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Online retail news in brief (2 May 2018)

By IMRG

In case you missed them, we’ve pulled together a few online retail news highlights from around the web this week.

Here are some of the latest stories in online retail.

Solid first-quarter growth for online retail orders

Online retail delivery order volumes were up +9.6% year-on-year in March, according to the latest data from the IMRG MetaPack UK Delivery Index. This completes what has been a solid first-quarter for online retail order volumes, with total growth for the quarter finishing up +12.5% (versus a forecast of +13% for 2018 as a whole). Over the same period, online retail sales revenue growth was up +15.4%.

Q1 2018 — weakest economic growth since 2012

According to the Office for National Statistics, the UK economy grew only 0.1% in Q1, after having grown 0.4% in Q4 2017.

The figure is a first estimate, and when more data becomes available, the ONS may revise it.

Rob Kent-Smith, head of national accounts at the ONS: "Our initial estimate shows the UK economy growing at its slowest pace in more than five years with weaker manufacturing growth, subdued consumer-facing industries and construction output falling significantly. While the snow had some impact on the economy, particularly in construction and some areas of retail, its overall effect was limited with the bad weather actually boosting energy supply and online sales."

Supermarkets sign plastic pact

Sainsbury’s, Morrisons, Aldi, Lidl, Waitrose and Tesco have signed a pact to make all plastic packaging recycled, recyclable, or biodegradable by 2025.

The current Packaging Recovery Note (PRN) scheme from the government provides evidence that packaging waste has been recycled, though changes to the scheme are expected this summer.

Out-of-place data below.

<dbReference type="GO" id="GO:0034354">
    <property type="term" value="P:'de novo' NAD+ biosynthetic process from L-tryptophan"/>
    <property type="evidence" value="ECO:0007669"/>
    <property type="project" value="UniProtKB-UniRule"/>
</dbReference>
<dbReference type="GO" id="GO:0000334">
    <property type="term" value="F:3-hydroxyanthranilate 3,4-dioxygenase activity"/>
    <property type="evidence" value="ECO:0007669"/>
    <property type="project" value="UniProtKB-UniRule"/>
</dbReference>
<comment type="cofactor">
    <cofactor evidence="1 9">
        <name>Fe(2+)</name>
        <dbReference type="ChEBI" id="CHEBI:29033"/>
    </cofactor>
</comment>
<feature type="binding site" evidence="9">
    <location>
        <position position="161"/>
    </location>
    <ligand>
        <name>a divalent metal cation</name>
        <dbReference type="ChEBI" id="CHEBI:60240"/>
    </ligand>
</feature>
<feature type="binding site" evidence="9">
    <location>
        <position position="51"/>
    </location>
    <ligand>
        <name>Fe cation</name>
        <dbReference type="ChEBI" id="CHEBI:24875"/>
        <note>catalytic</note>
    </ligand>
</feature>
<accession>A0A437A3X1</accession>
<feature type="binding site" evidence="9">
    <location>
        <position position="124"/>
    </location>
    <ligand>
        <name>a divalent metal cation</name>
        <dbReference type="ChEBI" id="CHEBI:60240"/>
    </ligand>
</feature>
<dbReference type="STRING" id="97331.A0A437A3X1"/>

Environment Secretary Michael Gove: “Our ambition to eliminate avoidable plastic waste will only be realised if government, businesses, and the public work together. Industry action can prevent excess plastic reaching our supermarket shelves in the first place. I am delighted to see so many businesses sign up to this pact and I hope others will soon follow suit.”

Grocery growth ‘pedestrian’

According to Nielsen, online grocery sales grew a third faster than in-store sales in 2017. Online hit £6.6bn, having grown 4.6%. While that growth outstripped bricks-and-mortar grocery, online’s share grew only 0.1% from 6.3% to 6.4%.

Aylin Ceylan, Nielsen business analytics partner, suggested that shoppers tend not to commit to one or the other, rather that they buy in the way it suits them when it suits them, perhaps making large orders online less frequently, and heading in store for ‘top-up’ shops. That culture could account for the fact that online hasn’t instantly revolutionised grocery shopping at the expense of stores.

47% of UK adults want to delete digital history

Around half of UK adults want to permanently delete some of their online history, according to research from Accenture, who surveyed 2,000 people in the run up to the GDPR regulation due to come into force this month.

70% of respondents also agreed that people should have the right to be forgotten online, with the most popular targets for deletion being photos posted by others, regrettable social media posts, search history, shopping habits, and credit history.

Demand for retail property lowest since 2009

43% of respondents to the RICS UK Commercial Property Market Survey saw demand for retail property drop in Q1 2018, in a period which saw demand fall to the lowest level since 2009 and the height of the financial crisis.

The survey found that 43% was also the figure of respondents who saw increased availability in retail property. RICS chief economist Simon Rubinsohn: “It has been hard to escape the grim news from the high street in recent months with a whole host of well-known names either closing down or looking to scale back their footprint. The results from our latest survey of chartered surveyors suggests that this challenging environment is unlikely to let up anytime soon.”

Wildlife photographer of the year disqualified for taxidermy

Wildlife photography winner

The winner of the ‘Animals in Their Environment’ category at the 2017 Wildlife Photographer of the Year contest was stripped of his title last week, after his entry was ruled to have been staged using a stuffed anteater.

After third parties raised concern about the photograph, the Natural History Museum, which runs the contest, gave the photo to a panel of five scientists, who concluded independently that the anteater in the photograph bore an uncanny and suspicious resemblance to the stuffed anteater at the Emas National Park.

The photographer contests the result, maintaining that the anteater’s appearance in the shot was “a surprise bonus” and that “it would be very unlikely anyone wouldn't see a stuffed animal being transported and placed carefully in this position."

Stuffed anteater

Has he stuffed his chances of winning?

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